The creamer composition according to the invention may also form part of a food ingredient. Thus, an aspect of the invention relates to a food ingredient comprising the creamer composition according to the invention. In an embodiment the creamer composition constitutes from 5-100% by weight of the food ingredient. In case of 100% the creamer constitutes a food ingredient in its own right.

The creamer composition according to the invention may also form part of a food product. Thus, an aspect of the invention relates to a food product comprising the food ingredient according to the invention. In an embodiment the product is selected from the group consisting of coffee mixes, such as dry coffee powders, cappuccino powders, beverages, teas, desserts and cakes.

A further aspect of the invention is a process for providing a coffee mix, the process comprising manufacturing a creamer composition according to the process of the invention and combining the creamer composition with soluble coffee, thereby providing a coffee mix. For example a powdered creamer may be manufactured according to the process of the invention for manufacturing a creamer composition and then dry mixed with sugar and soluble coffee powder to form a coffee mix.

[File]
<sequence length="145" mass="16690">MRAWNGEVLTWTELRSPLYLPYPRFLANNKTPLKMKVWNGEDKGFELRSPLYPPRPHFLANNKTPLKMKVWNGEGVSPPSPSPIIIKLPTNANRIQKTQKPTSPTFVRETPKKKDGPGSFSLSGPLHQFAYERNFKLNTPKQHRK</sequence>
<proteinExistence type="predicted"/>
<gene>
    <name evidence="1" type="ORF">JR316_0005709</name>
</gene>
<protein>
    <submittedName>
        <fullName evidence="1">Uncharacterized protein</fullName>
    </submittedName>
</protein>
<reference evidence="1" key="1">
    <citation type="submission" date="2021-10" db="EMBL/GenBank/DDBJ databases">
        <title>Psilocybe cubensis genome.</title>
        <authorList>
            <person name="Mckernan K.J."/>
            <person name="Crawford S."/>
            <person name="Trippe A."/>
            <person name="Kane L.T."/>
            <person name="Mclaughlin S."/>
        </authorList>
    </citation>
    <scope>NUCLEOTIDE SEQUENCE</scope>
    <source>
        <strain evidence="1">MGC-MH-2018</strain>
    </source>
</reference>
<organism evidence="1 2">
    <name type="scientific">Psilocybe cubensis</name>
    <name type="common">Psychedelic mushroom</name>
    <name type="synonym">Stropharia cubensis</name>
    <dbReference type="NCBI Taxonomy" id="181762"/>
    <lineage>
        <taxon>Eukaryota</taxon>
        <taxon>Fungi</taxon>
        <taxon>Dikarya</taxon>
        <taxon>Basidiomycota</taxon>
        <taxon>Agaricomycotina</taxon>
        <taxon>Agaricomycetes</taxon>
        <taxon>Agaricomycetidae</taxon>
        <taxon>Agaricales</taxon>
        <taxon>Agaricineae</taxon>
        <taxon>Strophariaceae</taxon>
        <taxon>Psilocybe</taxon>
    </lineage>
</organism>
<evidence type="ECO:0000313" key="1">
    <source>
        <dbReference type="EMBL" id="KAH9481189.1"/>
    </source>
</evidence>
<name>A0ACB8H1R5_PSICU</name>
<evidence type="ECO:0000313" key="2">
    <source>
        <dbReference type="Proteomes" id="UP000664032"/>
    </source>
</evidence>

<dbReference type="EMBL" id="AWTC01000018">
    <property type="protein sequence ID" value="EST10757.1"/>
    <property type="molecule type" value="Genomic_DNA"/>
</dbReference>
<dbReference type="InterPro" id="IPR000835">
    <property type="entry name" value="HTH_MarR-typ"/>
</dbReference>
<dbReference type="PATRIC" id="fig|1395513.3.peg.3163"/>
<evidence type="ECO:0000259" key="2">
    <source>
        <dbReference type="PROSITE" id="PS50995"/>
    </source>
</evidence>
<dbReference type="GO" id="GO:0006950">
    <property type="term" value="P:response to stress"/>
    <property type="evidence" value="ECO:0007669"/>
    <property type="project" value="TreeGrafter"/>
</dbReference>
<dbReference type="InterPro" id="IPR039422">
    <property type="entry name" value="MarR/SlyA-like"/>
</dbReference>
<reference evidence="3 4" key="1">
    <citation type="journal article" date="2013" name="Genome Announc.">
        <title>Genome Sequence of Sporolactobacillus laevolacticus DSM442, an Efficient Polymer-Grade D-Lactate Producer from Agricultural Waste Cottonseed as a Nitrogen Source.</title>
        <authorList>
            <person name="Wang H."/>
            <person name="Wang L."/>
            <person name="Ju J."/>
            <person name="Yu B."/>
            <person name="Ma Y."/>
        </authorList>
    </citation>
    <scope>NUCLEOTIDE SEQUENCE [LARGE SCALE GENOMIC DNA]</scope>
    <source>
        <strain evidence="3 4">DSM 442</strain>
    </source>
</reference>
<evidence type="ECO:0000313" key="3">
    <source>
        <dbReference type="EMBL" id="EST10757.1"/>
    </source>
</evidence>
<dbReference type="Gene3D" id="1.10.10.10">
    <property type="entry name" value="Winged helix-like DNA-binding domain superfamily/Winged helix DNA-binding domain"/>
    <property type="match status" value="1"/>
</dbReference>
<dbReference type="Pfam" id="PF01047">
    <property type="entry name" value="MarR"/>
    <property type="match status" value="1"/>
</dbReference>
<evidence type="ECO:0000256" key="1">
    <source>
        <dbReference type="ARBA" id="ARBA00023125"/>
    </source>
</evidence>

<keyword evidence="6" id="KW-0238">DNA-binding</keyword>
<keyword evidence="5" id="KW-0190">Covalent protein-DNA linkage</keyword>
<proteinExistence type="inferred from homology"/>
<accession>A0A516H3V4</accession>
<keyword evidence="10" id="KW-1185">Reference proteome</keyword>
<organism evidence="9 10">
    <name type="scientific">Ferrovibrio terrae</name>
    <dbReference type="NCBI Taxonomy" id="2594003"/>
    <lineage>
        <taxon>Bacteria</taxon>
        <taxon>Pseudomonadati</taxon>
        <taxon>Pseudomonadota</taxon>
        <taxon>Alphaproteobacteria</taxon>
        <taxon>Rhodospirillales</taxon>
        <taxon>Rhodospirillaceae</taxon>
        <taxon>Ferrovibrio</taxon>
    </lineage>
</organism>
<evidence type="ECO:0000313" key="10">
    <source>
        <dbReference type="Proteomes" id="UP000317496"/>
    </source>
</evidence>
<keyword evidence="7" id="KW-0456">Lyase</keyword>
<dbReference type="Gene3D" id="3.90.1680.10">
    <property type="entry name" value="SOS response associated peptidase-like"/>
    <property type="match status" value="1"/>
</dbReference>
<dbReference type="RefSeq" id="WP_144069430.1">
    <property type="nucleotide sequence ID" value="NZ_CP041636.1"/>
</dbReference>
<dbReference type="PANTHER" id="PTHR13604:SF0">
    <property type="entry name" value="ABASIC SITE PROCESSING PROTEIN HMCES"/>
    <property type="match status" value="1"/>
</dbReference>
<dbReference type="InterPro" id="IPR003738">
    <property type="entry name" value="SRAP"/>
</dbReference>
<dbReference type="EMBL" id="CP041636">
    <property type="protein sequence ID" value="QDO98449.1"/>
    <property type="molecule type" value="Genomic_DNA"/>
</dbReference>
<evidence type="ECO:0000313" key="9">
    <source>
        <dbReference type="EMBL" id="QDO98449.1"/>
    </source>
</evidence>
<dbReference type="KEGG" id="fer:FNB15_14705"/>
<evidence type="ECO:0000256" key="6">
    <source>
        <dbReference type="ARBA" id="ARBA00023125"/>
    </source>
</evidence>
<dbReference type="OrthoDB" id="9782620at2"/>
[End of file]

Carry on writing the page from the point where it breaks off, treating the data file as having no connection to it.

Those skilled in the art will understand that they can freely combine all features of the present invention disclosed herein. In particular, features described for the product of the present invention may be combined with the method of the present invention and vice versa. Further, features described for different embodiments of the present invention may be combined. Where known equivalents exist to specific features, such equivalents are incorporated as if specifically referred to in this specification. Further advantages and features of the present invention are apparent from the figures and non-limiting examples.

Examples

Example 1: Preparation of flavoured creamer powders: xylose and proline